The information sessions will take place in the TRCC Multi Purpose Room at 3:00 pm and again at 7:00 pm.

Interested in arranging a group driver training session? Give us a call at 204-632-5302.

Fighting Fatigue – Staying Awake (and Healthy) During Night Runs

Driving at night has a lot of advantages for a long-haul truck driver.  There’s a lot less traffic on the road, making it easier to earn money when you’re paid by the kilometer. Fuel costs are reduced, and you’ll use the brakes a lot less frequently.

Unfortunately, the human body isn’t designed to be awake at night.  Our internal clocks are dictated by the circadian rhythm of the sun – and haven’t really gotten the hang of the changes that modern living and electric light have brought about.  As a result, fatigue is often a factor in nighttime driving accidents.  Here are some things you can do to keep fatigue from being a factor for you.

Keep a Regular Sleeping Cycle

If you drive a lot of nights, resist the urge to stay awake too long when the daylight hits.  You’ll naturally wake up a bit when the sun rises.  Fight this by sleeping with blinds on the windows.  On your days off, don’t completely “flip” your sleeping cycle – your body will get confused.

Don’t Rely on Caffeine or Carbohydrates

Coffee and sugary foods are both short-term solutions to fatigue, and both deliver a “crash” after only a short time.  Another dose might be effective, but for an even shorter term.  Stick to healthy foods – your energy level will be more consistent, and your waistline will thank you.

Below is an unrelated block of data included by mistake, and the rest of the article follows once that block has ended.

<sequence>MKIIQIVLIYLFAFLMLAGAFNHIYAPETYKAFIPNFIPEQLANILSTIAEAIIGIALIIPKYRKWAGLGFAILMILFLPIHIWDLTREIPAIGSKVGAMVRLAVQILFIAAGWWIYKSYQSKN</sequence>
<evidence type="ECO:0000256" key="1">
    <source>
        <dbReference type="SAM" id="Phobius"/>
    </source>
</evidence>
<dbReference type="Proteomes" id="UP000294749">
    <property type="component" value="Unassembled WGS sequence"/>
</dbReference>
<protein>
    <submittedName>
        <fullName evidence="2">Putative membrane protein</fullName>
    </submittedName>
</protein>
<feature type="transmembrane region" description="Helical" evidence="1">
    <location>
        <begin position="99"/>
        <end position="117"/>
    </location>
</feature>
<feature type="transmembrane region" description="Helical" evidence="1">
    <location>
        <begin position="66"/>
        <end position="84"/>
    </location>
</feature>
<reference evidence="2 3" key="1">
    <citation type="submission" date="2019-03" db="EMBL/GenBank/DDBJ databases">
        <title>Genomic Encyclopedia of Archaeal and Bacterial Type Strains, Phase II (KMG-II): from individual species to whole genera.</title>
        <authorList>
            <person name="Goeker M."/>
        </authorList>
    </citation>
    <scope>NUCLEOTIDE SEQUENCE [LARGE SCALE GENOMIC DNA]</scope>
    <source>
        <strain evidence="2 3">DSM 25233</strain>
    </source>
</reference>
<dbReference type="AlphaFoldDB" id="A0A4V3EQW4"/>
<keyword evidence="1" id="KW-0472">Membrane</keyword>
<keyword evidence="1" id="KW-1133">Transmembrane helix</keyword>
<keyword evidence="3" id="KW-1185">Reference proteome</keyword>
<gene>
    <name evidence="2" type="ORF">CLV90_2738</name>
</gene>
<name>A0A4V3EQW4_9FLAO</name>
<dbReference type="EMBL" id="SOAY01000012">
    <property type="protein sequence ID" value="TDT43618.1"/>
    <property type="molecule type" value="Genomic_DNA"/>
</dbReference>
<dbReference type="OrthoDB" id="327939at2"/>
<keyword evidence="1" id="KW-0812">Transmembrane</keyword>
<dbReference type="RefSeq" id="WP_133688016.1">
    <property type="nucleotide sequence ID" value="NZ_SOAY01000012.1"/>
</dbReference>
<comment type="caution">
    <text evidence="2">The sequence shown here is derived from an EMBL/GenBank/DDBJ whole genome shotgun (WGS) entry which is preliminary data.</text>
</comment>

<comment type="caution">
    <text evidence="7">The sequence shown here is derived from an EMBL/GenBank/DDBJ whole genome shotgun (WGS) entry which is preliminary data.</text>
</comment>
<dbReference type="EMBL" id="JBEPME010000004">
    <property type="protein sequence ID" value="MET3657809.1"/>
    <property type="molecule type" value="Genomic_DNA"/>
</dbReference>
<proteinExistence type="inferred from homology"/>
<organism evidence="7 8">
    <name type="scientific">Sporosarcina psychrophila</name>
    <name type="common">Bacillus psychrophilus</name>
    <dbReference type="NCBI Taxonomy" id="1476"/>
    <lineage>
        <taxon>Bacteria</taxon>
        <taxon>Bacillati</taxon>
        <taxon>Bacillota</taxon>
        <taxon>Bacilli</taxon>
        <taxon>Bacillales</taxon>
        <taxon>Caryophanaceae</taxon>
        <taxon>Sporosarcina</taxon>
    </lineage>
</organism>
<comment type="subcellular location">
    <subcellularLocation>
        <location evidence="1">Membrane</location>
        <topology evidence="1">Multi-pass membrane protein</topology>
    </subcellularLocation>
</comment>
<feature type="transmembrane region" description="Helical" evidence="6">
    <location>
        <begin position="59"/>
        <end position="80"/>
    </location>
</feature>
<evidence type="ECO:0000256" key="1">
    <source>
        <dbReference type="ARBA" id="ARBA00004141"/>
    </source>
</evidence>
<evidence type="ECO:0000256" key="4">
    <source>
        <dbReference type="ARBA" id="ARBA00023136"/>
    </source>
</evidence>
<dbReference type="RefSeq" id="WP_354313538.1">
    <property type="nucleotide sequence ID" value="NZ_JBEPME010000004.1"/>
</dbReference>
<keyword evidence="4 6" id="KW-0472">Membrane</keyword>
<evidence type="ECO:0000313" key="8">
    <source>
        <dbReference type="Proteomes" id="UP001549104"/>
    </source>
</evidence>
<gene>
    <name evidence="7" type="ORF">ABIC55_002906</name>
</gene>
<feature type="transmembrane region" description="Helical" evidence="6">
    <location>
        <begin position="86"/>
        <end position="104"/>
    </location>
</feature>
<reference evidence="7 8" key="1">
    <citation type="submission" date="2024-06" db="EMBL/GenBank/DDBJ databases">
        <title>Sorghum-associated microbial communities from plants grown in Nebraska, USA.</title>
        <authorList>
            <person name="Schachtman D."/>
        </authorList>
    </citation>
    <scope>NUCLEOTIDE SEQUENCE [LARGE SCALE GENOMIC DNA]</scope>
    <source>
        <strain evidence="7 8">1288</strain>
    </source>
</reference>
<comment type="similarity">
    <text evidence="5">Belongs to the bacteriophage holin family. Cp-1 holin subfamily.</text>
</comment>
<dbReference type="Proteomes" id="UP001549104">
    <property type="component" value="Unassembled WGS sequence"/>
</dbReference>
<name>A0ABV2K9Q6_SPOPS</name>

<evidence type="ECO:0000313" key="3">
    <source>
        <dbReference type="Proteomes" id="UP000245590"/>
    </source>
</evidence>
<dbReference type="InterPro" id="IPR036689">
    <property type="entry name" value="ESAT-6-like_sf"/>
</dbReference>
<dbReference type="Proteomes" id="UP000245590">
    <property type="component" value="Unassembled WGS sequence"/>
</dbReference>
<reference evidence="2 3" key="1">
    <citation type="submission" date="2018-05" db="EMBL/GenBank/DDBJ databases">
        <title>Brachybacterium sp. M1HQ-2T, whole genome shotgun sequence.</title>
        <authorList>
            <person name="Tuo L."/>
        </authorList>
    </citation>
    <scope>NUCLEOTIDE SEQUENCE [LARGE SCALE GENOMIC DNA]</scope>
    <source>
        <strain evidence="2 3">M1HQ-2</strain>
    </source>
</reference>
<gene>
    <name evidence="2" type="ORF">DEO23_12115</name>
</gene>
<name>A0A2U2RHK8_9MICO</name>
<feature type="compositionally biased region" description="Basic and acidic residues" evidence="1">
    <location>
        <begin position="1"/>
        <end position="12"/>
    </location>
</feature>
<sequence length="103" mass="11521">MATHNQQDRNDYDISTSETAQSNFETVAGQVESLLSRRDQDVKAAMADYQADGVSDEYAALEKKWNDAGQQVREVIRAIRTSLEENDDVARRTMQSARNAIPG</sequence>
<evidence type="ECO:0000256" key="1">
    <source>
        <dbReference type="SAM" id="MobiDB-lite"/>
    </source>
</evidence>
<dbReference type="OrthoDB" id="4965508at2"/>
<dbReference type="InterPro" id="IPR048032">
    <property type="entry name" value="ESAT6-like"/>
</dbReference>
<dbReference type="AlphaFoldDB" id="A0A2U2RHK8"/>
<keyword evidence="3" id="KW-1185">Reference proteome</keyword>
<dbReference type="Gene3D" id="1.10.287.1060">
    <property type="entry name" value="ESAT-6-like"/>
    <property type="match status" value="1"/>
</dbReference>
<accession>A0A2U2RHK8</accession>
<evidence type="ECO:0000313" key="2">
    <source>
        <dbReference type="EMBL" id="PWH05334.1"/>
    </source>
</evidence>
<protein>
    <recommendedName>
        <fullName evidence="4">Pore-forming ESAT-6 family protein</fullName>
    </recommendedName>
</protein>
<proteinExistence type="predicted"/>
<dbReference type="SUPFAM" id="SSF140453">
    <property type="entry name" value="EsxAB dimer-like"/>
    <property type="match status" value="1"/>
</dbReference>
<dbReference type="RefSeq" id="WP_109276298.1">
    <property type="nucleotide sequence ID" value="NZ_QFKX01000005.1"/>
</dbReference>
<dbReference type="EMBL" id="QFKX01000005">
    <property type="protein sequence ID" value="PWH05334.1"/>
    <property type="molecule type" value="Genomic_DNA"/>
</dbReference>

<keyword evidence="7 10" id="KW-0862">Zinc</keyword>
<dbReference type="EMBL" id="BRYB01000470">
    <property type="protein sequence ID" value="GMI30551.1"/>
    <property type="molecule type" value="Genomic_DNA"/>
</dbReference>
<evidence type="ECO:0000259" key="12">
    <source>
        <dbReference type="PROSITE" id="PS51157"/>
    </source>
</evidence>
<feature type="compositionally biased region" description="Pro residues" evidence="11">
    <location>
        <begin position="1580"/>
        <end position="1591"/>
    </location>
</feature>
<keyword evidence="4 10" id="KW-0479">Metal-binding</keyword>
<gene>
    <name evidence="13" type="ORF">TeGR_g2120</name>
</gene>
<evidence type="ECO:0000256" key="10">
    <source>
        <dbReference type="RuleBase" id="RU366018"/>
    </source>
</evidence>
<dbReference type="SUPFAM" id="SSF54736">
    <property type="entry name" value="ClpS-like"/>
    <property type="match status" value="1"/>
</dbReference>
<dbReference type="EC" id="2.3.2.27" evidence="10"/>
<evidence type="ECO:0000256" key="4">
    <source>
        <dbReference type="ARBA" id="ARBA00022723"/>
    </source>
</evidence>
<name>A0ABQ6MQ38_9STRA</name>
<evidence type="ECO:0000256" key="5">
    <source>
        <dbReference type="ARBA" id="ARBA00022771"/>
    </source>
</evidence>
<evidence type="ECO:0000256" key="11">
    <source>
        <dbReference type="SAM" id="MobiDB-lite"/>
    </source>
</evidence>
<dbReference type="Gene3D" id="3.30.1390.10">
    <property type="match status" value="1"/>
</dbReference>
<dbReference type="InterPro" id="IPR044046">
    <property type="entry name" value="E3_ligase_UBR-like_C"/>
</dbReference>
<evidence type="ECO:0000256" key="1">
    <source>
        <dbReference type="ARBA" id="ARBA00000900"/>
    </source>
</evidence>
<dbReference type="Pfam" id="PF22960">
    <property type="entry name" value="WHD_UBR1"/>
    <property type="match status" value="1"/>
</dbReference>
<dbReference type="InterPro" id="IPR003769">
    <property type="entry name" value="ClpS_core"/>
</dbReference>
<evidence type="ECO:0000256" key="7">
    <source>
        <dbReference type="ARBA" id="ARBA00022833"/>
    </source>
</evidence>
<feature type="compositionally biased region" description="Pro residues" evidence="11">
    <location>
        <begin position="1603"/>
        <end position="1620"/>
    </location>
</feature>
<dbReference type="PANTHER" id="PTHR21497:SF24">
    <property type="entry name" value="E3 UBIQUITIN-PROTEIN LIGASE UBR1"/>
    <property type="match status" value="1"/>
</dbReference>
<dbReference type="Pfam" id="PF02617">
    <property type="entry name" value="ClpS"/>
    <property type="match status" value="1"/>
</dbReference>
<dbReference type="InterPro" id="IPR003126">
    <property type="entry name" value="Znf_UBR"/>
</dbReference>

Get Exercise

A fit driver is a more capable driver.  Long haul trucking can make it difficult to maintain a healthy lifestyle – you need to go out of your way to ensure that you are in top shape to take on the rigors of the road.  A quick run around the truck when refueling or at a rest stop can get your blood flowing for the next few kilometers, and a good exercise regimen will pay dividends for years to come.

If You’re Too Tired to Drive – Don’t

No matter what your logbook says, fatigue impairs your ability to drive.  Pull over and take a nap – nobody will fault you for putting your safety, and everyone else’s, first.

When you take driver training At First Class Training Centre in Winnipeg, you’ll get the benefit of highly experienced trainers with decades of industry experience.   Call us Toll Free 1-855-632-5302.